These are two terminologies that we tend to overlook, but it’s important to understand the slightly confusing semantics of “proof” and “resistant” before acquiring that timepiece.
Water-resistant watches typically have a set depth and pressure in which they can function before failing. The average watches have a range of 30 to 200 meters or 3 to 20 Atmospheres. (ATM).
A 30-meter water-resistant watch is impermeable against rain, splashes, and sea spay exposure, but it is not suitable for swimming or bathing.
50-meter resistance will mean that you can take quick swims and accidental water exposure for more extended periods.
A 100-meter resistant watch is perfect for unlimited swimming. You can use it in pools and other water sport activities.
A 200-meter water-resistant regatta is the best watch for sailing, as it can withstand shallow diving and physically demanding water sports. Beyond the 200-meter water resistance are diving watches, which conform to ISO 6425 regulations. These are overkill for sailing (unless you plan on going spear-fishing on the seafloor).
As you have guessed, waterproof watches are only resistant to accidental water splashes and should not be seriously considered as the best sailing watches for sailing expeditions.
The watch you take has to conform to the type of on-water activities you have planned.
For a leisure sailor who regularly uses a small sailing boat or a dinghy, a sports watch may cater to your needs. It would offer 100-meter water resistance with a slim, stylish profile. It won’t knock against the boat trim or be too bulky next to your shirt cuffs.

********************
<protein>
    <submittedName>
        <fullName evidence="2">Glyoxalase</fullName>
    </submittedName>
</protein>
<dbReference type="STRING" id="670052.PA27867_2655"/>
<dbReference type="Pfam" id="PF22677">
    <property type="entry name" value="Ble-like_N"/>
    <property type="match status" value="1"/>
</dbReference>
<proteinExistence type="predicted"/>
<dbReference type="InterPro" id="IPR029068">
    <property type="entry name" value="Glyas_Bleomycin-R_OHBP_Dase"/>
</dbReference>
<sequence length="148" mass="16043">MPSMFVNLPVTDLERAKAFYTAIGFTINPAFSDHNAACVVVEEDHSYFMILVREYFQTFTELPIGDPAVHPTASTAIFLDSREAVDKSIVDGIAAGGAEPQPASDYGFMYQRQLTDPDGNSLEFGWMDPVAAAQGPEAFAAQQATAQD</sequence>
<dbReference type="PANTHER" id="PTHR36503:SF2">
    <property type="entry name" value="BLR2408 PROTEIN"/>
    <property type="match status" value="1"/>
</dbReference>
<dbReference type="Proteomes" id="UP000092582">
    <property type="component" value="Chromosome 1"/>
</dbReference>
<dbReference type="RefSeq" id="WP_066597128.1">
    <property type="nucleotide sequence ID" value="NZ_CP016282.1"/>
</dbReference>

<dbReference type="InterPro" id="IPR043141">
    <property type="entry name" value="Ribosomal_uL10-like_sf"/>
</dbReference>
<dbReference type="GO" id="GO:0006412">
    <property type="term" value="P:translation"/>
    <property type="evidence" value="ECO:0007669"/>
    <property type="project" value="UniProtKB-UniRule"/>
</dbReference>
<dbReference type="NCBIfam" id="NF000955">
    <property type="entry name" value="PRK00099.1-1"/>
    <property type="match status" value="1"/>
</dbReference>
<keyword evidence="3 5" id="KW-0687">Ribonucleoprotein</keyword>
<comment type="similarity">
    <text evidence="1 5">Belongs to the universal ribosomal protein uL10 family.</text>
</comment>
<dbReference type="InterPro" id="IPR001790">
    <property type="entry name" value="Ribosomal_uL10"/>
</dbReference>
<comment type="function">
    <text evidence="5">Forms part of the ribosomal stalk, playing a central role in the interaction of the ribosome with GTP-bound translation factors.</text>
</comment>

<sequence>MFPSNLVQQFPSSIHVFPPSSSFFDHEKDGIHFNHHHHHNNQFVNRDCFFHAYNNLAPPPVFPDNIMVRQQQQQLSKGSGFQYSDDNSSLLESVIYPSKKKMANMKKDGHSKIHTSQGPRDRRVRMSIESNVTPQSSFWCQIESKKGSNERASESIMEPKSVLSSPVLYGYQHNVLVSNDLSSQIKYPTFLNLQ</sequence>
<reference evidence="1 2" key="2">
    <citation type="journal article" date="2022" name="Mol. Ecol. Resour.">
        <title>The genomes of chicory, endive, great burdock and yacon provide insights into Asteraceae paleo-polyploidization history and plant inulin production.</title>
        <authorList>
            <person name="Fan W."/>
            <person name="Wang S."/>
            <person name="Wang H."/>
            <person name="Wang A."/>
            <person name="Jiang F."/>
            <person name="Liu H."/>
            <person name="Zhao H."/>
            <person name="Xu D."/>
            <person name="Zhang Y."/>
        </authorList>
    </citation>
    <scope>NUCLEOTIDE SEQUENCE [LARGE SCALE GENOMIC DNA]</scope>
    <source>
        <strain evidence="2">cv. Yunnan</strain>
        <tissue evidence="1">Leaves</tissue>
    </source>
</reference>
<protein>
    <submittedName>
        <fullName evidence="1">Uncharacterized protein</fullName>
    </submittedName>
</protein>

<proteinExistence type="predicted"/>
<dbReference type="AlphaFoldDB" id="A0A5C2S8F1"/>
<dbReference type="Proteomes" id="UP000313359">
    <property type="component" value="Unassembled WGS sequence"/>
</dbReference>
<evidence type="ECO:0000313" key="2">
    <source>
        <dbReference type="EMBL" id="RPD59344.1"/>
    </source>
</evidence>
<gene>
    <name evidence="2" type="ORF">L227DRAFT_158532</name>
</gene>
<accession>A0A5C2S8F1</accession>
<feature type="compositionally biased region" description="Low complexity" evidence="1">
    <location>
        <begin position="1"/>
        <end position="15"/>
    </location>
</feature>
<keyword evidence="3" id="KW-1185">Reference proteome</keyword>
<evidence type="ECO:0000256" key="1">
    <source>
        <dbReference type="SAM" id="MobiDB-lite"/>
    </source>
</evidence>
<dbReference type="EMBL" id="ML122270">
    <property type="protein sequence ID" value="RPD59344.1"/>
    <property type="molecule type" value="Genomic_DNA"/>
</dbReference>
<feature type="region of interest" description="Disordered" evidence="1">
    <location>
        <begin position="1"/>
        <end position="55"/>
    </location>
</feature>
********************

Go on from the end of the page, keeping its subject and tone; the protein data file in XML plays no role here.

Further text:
When it comes to purchasing your masterpiece, the market will flood you with behemoth watch models that carry yacht-sized prize tags. It might even claim to control the Infinity Gauntlet, putting Thanos to shame.
For an average sailor, these bells and whistles will be over the top, though.
The higher the price, the more you will be able to do with your watch. It is not recommended that you spend over £500. It’s unnecessary, and you’ll be able to find a watch with an array of features that will serve you well for an everyday sail at far more affordable prices.
When it comes to watches, we tend to choose the look that enhances our wardrobe. A sailing watch should be solely based on function rather than visual aesthetics, though.
You may choose a fabric or stainless-steel band watch for a taste of class and fashion, but you have to acknowledge that these bands wear out quicker than silicon due to the salt. Leather-based bands are out of scope for sailing—it is organic and, if soaked in seawater, warps, and reacts badly with some skin types.
The array of options available still points to a silicone strap watch as the best watch for sailing. It has hardwearing physical properties, versatility, and unrivalled ability to deflect dirt, sea spray, and other debris during a sail.
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